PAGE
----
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Voice of the Customer

At SDL we have spent over a year working on a study that delves into how the millennial generation’s behaviour is forcing businesses to adapt their digital marketing approaches. As part of our “Five Truths for Future Marketers” series, we’ve quizzed millennials (those aged 18-36) from across the global to gain an insight into how this generation likes to engage with brands – and how they don’t.

 

Along the way we’ve gathered some fascinating insights and found out some interesting cross-cultural differences. To begin with, we looked at the notion of ‘traditional’ marketing campaigns and how digital channels, social media and mobile communications have been a major disruptor here – fundamentally changing the way consumers interact with brands. What we’ve found is that traditional marketing campaigns, like email and multi-month, multi-stage nurture campaigns, won’t work well on the millennials. In short, they prefer real-time interactions.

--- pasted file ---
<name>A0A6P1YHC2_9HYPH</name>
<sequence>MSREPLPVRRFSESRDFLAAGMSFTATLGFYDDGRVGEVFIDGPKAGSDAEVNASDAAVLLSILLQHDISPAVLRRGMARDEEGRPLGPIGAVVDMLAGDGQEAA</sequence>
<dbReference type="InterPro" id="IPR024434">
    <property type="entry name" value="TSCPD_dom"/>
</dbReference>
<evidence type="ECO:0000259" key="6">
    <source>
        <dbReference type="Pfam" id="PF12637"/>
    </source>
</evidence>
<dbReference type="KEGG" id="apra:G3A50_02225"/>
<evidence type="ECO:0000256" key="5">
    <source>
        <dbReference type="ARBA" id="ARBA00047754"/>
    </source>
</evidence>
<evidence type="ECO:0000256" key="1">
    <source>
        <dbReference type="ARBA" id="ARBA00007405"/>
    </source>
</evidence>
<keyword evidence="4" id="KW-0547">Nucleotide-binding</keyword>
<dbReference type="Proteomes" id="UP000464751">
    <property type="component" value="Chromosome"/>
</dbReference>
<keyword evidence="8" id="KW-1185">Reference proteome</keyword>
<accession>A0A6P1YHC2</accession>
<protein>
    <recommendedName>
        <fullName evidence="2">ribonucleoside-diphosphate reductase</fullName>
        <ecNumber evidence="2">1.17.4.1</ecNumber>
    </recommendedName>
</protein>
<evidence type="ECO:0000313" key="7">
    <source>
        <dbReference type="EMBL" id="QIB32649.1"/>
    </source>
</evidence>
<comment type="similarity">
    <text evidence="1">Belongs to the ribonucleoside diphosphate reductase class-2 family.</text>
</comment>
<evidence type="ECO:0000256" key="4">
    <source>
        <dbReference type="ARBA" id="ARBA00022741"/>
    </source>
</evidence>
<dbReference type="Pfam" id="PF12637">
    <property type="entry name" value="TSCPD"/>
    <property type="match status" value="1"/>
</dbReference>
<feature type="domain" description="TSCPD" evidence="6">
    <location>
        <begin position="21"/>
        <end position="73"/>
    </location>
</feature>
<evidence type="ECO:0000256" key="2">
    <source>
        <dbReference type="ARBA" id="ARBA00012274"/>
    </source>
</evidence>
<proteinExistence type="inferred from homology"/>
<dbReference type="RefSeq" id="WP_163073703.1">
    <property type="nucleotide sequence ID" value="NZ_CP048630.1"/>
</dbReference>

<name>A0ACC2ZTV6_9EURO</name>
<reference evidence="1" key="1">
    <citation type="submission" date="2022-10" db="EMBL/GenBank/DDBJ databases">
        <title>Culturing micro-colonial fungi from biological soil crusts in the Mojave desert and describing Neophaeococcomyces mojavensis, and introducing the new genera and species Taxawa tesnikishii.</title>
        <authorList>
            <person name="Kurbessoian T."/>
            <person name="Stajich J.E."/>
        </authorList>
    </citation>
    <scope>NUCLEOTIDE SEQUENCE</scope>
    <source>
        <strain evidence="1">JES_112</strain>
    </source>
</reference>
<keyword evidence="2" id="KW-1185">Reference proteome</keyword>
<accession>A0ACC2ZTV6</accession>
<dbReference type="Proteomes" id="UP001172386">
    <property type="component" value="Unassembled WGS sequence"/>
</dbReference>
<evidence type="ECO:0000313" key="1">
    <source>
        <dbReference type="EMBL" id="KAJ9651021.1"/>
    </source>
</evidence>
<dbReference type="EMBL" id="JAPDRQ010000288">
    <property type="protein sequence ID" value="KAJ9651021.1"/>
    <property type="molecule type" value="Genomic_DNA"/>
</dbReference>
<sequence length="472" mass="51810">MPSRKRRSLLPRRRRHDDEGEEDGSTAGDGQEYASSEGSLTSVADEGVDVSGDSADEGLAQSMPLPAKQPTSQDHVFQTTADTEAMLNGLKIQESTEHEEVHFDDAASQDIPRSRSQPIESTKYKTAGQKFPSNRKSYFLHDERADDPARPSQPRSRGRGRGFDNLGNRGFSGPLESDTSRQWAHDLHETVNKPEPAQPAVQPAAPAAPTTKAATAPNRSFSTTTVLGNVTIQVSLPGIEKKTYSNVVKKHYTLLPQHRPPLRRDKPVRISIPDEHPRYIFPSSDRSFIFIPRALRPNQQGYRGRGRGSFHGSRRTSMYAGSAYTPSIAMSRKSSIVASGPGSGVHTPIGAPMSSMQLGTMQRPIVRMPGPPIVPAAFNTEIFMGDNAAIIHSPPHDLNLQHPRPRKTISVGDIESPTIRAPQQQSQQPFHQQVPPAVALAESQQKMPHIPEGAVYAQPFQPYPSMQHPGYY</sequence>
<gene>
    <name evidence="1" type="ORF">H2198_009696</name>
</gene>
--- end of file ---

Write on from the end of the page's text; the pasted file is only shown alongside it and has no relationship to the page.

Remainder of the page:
For the next part of our study, we focused in on big data and how millennials feel about their personal information being used by companies. Privacy is a hot topic at the moment, as it has been for a while, with consumers a lot more conscious of how their data is being used by companies and regulations changing on websites in Europe, e.g. Cookie pop-up alerts. That being said, it may be surprising to learn that there are actually varying levels of sensitivity in each region when it comes to sharing personal information with brands. We found that over half (52 percent) of respondents in the US have no issue with brands using their information if it means a better customer experience. This contrasts with the UK where 37 percent don’t mind brands using their information, 28 percent in Germany, 23 percent in Norway and only 13 percent in the Netherlands. Millennials are also becoming increasingly aware of the value of their personal information – if it means they’ll be rewarded with freebies and discounts, over half of UK respondents will connect with a company on social media.